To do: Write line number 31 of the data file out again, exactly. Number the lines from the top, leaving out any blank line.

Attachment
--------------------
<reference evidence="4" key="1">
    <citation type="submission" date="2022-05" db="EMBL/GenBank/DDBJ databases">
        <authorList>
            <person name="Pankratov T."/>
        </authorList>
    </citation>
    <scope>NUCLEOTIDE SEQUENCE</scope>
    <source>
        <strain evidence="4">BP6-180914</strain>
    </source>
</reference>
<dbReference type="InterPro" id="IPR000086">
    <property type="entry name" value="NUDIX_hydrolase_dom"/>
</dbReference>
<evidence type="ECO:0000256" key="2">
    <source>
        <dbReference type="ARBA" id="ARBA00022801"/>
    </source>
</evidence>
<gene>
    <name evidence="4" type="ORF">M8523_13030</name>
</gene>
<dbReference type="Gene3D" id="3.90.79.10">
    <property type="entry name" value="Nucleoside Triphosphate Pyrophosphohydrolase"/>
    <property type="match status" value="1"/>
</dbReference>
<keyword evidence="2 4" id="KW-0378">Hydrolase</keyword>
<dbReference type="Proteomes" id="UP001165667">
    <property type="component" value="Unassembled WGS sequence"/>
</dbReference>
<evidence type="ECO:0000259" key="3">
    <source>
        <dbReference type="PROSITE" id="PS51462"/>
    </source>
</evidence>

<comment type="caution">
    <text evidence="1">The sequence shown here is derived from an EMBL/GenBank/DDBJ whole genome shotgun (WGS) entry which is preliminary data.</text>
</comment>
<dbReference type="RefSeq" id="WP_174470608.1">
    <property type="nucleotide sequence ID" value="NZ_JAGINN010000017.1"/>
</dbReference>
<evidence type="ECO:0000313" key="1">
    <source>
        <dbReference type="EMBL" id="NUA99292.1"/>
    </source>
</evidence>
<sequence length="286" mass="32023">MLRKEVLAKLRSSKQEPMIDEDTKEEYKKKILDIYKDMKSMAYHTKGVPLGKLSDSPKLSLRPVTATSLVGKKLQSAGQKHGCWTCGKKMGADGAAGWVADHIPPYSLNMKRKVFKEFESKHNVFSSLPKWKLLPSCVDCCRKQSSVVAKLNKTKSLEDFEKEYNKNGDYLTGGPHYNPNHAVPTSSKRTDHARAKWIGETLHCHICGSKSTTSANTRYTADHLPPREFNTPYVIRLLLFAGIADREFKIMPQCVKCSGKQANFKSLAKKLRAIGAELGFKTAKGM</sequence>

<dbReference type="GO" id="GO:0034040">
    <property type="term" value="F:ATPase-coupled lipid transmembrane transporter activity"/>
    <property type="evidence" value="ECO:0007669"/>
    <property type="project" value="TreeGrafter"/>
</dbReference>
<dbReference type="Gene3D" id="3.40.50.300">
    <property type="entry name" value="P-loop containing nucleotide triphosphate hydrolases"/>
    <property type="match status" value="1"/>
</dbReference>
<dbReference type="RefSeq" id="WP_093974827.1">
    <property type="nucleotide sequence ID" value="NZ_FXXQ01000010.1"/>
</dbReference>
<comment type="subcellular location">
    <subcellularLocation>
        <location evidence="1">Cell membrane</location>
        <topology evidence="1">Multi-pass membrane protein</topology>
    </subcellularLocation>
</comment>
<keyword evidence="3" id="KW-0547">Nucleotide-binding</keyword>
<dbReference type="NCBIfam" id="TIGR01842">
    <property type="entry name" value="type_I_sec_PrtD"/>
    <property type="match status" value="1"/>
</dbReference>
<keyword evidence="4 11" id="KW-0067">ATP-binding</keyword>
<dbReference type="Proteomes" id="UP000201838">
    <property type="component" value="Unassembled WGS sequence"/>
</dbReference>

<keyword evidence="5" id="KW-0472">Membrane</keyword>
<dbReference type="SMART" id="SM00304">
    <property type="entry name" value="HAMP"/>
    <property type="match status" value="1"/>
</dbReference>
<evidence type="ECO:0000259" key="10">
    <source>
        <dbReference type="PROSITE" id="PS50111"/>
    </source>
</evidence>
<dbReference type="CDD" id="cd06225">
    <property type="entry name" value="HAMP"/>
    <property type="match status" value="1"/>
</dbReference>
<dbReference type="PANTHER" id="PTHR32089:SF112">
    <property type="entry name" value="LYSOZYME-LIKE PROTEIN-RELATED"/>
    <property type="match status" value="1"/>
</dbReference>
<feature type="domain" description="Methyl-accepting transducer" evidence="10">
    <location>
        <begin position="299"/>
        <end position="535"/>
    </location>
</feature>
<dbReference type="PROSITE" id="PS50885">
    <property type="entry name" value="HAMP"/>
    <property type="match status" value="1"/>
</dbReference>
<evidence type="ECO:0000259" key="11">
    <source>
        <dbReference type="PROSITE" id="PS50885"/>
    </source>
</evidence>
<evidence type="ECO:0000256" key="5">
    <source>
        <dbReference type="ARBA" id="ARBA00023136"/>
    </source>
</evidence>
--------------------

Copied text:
<evidence type="ECO:0000259" key="3">